It's nearly a year since she had the operation to insert a shunt into her brain to drain off the cerebro-spinal fluid and although initially there was a dramatic improvement she has been on a steady, downward spiral in the last couple of months.

Thankfully, her sister is our next door neighbour and she takes Mrs Dave out every morning, which helps me tidy the house, do the washing and generally give me a bit of peace. We also swap stories and view her progress/decline and we are both sure that the situation is not going to get better.

The worst thing is keeping control of her demeanour - all she seems interested in is going to bloody Tescos with her sister. Not to shop, oh no, nothing as simple as that - she wanders around with a trolley looking for anyone to talk to - complete strangers or friends, it doesn't matter, as long as she can chat about illness and she "sucks up" the negative vibes and takes everything inward. Nothing can bring a smile to her face, in fact she lost her sense of humour ages ago. Tesco trips can be very frustrating for her sister who, on occasions, has been left waiting over an hour for Mrs Dave to meet up.

Most evenings Mrs Dave will phone her few friends primarily to sympathise with their illnesses/ family problems/anything to cast a darker cloud over her mind than previous, it seems as though she is taking succour from her situation. After two or three years "using" a smart phone she has now discovered social media and when not talking on the phone she is attempting to master txt speak and text folk, which is another challenge!!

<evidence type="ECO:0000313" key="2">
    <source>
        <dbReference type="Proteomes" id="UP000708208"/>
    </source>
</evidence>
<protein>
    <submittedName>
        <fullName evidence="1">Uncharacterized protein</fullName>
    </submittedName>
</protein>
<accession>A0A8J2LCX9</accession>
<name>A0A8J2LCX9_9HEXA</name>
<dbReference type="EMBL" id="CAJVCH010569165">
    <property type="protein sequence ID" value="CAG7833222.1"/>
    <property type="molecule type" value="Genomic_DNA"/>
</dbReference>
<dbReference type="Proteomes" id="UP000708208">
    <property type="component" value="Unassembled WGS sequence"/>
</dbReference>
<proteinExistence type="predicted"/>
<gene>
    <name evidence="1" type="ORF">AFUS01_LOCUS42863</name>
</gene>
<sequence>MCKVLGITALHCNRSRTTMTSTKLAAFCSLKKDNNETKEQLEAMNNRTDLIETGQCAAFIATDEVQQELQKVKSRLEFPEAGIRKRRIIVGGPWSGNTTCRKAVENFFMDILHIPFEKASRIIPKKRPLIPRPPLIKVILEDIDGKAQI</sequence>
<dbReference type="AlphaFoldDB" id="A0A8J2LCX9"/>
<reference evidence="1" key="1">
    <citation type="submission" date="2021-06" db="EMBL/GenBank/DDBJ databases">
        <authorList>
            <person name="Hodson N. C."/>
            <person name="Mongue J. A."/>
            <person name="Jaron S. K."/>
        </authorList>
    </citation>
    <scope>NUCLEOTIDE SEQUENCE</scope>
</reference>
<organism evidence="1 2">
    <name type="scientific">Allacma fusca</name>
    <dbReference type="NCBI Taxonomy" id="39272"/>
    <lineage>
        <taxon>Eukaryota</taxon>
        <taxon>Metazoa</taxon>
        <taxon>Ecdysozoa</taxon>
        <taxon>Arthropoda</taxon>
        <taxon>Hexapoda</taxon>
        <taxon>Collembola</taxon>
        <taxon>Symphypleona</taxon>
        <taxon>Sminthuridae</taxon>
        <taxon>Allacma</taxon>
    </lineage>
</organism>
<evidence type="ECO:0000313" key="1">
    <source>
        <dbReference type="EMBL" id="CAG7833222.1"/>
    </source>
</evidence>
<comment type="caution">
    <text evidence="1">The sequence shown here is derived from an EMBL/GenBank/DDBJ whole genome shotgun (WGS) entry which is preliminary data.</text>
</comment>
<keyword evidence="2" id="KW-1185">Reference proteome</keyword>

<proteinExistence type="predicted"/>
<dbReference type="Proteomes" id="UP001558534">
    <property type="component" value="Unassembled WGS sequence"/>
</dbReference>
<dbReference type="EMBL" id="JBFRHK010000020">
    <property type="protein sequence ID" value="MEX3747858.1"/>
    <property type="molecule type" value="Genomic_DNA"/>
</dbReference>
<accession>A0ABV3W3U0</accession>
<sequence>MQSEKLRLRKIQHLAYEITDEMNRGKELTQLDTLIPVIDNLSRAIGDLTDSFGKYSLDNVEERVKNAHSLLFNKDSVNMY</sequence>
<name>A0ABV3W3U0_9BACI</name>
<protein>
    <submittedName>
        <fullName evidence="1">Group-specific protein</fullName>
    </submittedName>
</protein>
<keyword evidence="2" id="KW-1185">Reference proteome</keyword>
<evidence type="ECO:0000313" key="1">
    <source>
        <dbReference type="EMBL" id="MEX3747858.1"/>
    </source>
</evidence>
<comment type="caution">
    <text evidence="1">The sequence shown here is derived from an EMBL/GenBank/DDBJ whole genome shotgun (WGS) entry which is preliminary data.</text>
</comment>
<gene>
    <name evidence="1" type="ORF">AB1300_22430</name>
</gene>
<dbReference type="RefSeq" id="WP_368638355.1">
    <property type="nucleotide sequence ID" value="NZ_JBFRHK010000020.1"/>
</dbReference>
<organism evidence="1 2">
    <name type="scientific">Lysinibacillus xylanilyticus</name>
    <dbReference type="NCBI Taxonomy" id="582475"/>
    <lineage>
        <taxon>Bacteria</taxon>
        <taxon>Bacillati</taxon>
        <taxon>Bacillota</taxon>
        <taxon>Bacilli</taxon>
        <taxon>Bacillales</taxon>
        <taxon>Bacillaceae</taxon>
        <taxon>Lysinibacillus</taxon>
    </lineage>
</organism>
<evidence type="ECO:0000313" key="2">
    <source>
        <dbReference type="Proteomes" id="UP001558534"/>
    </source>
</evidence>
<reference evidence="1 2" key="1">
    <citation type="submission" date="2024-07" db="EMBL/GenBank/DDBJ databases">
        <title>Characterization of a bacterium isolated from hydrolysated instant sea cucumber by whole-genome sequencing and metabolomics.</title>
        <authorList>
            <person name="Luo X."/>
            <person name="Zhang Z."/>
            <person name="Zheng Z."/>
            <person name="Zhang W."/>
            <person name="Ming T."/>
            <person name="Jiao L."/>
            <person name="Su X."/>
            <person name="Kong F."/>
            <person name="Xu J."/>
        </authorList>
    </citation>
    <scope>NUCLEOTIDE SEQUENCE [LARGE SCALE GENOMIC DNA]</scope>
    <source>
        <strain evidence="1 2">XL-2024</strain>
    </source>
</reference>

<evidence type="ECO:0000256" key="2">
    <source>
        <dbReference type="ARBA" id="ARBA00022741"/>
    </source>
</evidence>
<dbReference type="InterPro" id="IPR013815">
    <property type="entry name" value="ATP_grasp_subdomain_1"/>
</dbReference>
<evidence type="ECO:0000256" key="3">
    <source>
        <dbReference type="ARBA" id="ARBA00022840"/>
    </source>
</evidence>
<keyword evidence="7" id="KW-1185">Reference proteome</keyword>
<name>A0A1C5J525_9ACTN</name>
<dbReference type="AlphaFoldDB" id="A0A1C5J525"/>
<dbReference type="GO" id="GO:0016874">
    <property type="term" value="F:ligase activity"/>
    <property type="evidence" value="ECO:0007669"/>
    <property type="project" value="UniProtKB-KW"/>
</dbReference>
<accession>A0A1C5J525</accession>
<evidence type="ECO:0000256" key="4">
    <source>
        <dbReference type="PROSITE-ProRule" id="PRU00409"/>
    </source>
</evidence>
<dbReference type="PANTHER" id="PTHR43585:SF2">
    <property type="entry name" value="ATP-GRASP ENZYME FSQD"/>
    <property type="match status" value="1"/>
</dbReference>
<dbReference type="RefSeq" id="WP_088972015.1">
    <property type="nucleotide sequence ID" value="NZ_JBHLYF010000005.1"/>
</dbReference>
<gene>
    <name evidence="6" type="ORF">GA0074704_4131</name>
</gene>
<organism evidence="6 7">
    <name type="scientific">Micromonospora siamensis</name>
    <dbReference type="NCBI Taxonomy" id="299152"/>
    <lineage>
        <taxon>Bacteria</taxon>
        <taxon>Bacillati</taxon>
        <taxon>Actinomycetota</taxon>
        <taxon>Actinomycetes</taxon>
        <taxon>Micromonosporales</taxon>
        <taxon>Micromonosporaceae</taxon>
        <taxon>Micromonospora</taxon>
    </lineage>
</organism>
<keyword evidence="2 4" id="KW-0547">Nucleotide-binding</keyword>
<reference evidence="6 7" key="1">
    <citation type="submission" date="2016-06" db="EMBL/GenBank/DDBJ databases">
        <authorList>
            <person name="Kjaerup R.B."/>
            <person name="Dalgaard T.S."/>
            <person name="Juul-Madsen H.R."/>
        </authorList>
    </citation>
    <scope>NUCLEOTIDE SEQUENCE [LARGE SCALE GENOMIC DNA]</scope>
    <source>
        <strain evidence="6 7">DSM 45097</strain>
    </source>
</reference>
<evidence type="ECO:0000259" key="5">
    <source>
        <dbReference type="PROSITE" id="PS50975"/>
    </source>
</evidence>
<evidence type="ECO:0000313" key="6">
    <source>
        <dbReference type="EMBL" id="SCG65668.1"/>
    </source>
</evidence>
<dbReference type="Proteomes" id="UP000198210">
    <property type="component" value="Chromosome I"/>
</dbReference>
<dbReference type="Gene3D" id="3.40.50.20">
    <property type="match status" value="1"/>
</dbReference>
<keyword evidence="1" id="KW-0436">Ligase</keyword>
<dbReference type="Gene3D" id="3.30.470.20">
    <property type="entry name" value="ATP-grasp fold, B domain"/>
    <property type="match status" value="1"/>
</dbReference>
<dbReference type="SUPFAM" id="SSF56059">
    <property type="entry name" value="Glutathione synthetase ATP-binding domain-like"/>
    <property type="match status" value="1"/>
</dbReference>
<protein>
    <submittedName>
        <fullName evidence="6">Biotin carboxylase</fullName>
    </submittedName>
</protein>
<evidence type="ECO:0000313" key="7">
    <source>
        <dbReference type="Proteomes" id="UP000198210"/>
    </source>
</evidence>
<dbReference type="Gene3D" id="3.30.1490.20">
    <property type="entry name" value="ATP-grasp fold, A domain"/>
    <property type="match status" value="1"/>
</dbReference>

She does random things which frankly just don't compute. For instance, this afternoon she went upstairs (we have rails to help her as she is very unsteady on her feet) and brought a stool down, without using the rails!! When I asked her why she said "just in case anyone comes", however, we have enough chairs and settees to cater for visitors.

We have a board next to her seat displaying the days events, ie, the date AND day, when to take meds, and relatives events, too.....she initially kicked up about that saying that she didn't need it, but promptly started crying when the situation dawned on her.

I have just read back the above and it doesn't seem to portray the seriousness of the situation. She will be off to the local mental health department next month for a meds check up, but that's just a routine visit - her hospital check on the NPH stent will not be for another year so God knows where we will be then.

Sorry to ramble on, but it does seem to lift a weight off my shoulders just writing things down - just to say that, even though NPH is a little-known dementia illness (and is not as severe as the mainstream dementias) it is a bugger to live with.
 
....Update on Mrs Daves NPH problem.

It's nearly a year since she had the operation to insert a shunt into her brain to drain off the cerebro-spinal fluid and although initially there was a dramatic improvement she has been on a steady, downward spiral in the last couple of months.

Thankfully, her sister is our next door neighbour and she takes Mrs Dave out every morning, which helps me tidy the house, do the washing and generally give me a bit of peace. We also swap stories and view her progress/decline and we are both sure that the situation is not going to get better.